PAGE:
10. Intelligence and Crime
Criminologists have suggested for centuries that there exists a link between intelligence and crime (Dabney, 2004). Some common beliefs are that criminals and delinquents possess low intelligence and that this low intelligence causes criminality. As criminological research has advanced, scholars have continued to suggest that the Holy Grail is causality. The ability to predict criminals from noncriminals is the ultimate goal. The ideology or concept of IQ and crime has crystallized into the nature-versus-nurture debate (Jacoby, 2004).
The nature-versus-nurture debate is a psychological argument that is related to whether the environment or heredity impacts the psychological development of individuals (Messner & Rosenfield, 2007). Science recognizes that we share our parents’ DNA. To illustrate, some people have short fingers like their mother and brown eyes like their father. However, the question remains: Where do individuals get their love of sports, literature, and humor? The nature-versus-nurture debate addresses this issue. With respect to the nature side, research on the prison population has consistently shown that inmates typically score low on IQ tests (Schmalleger, 2008). In the early decades of the 20th century, researchers administered IQ tests to delinquent male children. The results indicated that close to 40% had below-average intelligence (Siegal, 2008). On the basis of these data and other studies, some scholars argue that the role of nature is prevalent. However, can researchers assume a priori that heredity determines IQ, which in turn influences an individual’s criminal behavior? One criticism of this perspective is the failure to account for free will. Many individuals in our society believe in the ability to make choices. Last, there are many individuals who have a low IQ but refrain from committing crime.
With respect to nurture theory, advocates ground themselves on the premise that intelligence is not inherited. There is some recognition of the role of heredity; however, emphasis is placed on the role of society (i.e., environment). To demonstrate, parents are a major influence on their children’s behavior. At an early age, parents read books; play music; and engage their children in art, museum, and sporting events. Some parents spend no quality time with their children, and these children are believed to perform poorly on intelligence test. Other groups important in a child’s nurturing are friends, relatives, and teachers. Ultimately, the child who has no friends or relatives and drops out of school is destined for difficult times. Research has demonstrated that the more education a person has, the higher his or her IQ.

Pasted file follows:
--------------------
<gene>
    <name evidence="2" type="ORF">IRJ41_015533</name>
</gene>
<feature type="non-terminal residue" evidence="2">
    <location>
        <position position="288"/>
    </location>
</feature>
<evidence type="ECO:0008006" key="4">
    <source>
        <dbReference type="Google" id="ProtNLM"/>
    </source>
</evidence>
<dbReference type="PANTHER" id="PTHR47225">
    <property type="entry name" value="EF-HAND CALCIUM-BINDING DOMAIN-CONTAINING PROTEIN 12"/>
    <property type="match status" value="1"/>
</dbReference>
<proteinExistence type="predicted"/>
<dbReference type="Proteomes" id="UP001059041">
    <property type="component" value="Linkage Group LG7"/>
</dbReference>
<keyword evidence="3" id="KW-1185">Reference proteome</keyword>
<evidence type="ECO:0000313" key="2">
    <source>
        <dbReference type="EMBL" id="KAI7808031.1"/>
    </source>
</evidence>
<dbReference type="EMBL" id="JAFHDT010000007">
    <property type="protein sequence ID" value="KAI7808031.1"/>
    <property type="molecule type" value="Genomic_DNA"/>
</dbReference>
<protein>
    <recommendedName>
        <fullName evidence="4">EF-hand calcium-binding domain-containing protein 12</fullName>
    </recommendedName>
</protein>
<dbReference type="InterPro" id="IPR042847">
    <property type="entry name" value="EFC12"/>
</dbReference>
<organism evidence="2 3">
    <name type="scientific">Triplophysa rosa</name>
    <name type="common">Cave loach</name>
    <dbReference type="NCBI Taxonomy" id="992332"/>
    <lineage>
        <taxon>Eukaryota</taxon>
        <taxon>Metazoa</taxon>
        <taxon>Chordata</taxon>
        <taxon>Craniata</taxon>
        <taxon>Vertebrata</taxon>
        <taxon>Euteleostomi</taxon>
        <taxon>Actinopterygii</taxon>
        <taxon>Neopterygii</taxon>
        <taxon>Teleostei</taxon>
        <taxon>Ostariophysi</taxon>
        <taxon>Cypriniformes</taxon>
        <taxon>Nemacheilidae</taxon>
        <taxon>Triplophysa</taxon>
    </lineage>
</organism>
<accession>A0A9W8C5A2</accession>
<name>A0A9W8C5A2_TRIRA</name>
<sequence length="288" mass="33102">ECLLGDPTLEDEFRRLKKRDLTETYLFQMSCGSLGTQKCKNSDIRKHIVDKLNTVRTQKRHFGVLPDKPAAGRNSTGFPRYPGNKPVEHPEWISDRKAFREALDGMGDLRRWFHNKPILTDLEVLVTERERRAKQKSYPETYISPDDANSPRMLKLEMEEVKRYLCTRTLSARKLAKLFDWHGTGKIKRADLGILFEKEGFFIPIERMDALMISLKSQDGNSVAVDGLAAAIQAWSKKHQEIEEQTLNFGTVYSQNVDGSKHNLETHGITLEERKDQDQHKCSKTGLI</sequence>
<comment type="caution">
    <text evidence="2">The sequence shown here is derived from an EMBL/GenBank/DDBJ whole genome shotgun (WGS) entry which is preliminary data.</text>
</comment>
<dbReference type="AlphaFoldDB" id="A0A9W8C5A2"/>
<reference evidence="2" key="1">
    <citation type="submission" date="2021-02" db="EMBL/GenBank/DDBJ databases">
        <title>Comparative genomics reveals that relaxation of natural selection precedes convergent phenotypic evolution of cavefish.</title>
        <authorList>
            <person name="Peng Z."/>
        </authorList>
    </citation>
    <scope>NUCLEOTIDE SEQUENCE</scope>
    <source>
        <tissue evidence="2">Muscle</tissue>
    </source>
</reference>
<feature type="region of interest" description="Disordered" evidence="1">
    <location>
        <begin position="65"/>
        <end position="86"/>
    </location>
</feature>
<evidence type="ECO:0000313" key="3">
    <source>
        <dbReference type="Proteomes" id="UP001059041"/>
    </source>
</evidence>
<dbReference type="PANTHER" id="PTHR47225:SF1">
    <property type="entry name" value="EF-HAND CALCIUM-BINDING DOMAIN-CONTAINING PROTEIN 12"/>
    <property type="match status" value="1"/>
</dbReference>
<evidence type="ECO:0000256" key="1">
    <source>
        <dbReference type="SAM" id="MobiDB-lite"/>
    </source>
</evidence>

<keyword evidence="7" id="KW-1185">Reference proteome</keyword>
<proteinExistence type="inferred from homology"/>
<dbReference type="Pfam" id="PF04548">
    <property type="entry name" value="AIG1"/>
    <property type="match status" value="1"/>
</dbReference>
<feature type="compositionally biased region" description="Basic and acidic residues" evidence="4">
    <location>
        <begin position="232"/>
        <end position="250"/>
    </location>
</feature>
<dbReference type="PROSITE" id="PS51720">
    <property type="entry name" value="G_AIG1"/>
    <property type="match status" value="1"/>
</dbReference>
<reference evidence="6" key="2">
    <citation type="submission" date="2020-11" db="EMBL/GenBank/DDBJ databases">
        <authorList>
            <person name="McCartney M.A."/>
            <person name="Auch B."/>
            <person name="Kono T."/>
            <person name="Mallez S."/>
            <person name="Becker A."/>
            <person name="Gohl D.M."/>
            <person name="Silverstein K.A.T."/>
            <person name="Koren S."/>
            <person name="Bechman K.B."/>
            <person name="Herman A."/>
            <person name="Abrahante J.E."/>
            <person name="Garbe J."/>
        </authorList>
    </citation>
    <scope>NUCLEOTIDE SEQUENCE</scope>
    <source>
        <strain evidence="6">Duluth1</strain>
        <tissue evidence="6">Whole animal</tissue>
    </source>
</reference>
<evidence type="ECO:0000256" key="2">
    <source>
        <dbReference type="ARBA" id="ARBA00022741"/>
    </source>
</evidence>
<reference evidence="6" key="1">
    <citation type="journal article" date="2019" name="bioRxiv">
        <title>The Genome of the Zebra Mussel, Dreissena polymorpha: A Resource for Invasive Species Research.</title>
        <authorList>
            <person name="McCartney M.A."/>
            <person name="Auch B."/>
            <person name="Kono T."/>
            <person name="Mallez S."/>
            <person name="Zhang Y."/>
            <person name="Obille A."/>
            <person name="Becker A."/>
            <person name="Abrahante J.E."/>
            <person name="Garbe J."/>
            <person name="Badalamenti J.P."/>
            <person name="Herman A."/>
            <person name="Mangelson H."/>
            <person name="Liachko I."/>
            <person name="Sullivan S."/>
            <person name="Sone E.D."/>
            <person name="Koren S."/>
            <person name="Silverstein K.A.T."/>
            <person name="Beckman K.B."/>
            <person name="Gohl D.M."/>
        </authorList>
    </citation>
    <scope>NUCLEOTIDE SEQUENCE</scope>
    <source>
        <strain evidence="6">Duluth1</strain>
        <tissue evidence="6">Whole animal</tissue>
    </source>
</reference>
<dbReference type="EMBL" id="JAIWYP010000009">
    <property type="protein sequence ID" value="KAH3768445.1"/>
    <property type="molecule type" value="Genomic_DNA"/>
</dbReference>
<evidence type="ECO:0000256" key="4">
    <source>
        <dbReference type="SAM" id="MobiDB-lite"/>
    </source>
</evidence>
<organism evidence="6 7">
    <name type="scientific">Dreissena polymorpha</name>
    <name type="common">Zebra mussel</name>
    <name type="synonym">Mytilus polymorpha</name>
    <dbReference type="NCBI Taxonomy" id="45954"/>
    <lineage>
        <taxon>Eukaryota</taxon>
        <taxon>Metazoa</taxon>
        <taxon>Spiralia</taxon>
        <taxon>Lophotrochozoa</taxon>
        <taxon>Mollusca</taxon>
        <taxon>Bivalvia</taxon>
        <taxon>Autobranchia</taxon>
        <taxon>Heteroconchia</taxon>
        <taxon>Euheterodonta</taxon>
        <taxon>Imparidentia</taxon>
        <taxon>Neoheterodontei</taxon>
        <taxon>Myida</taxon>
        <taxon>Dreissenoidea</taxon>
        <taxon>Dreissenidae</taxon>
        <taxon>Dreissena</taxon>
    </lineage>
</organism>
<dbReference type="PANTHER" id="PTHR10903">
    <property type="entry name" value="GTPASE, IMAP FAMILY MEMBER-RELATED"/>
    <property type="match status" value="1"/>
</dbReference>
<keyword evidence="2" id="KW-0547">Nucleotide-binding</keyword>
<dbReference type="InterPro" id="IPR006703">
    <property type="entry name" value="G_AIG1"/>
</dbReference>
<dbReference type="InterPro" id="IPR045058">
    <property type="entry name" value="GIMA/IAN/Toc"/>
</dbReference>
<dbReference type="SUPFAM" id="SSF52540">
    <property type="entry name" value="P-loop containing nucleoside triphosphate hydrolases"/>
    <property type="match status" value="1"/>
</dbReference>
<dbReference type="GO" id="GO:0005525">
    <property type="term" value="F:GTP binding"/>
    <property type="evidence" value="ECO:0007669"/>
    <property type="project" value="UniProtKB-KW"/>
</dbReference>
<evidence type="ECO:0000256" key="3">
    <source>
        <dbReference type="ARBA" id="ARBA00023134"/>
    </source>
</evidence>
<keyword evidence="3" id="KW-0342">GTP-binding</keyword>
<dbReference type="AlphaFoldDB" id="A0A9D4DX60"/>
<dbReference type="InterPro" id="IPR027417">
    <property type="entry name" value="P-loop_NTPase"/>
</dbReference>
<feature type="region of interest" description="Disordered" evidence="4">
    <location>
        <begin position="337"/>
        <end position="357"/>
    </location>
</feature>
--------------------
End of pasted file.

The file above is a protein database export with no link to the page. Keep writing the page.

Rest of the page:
The nature-versus-nurture debate will continue. The debate has peaks and valleys. For years, the debate subsides, and this is followed by years of scrutiny and a great deal of attention. One of two major studies that highlighted this debate was conducted by Travis Hirschi and Michael Hindelang (1977). These scholars suggested that low IQ increases the likelihood of criminal behavior through its effect on school performance. This argument seems somewhat elementary. Their argument is that a child with a low IQ will perform poorly in school. In turn, this school failure is followed by dropping out. Given the poor school performance, a child is left with very few options (Hirschi & Hindelang, 1977). This ultimately leads to delinquency and adult criminality. Support of this position has been widespread. Furthermore, it is important to note that U.S. prisons and jails are highly populated with inmates who only have an average of eighth-grade education. At the same time, these same inmates at the time of their offense were unemployed.
The second nature-versus-nature study that warrants attention was conducted by Richard Herrnstein and Charles Murray (1994). In their book The Bell Curve, these scholars suggested individuals with a lower IQ are more likely to commit crime, get caught, and be sent to prison. Importantly, these authors transport the IQ and crime link to another level. Specifically, they suggested that prisons and jails are highly populated with inmates with low IQs; however, what about those criminals who actions go undetected? Through self-reported data, the researchers discovered that these individuals have a lower IQ than the general public. Thus, research concludes those criminal offenders who have been caught and those who have not have an IQ lower than the general population (Herrnstein & Murray, 1994).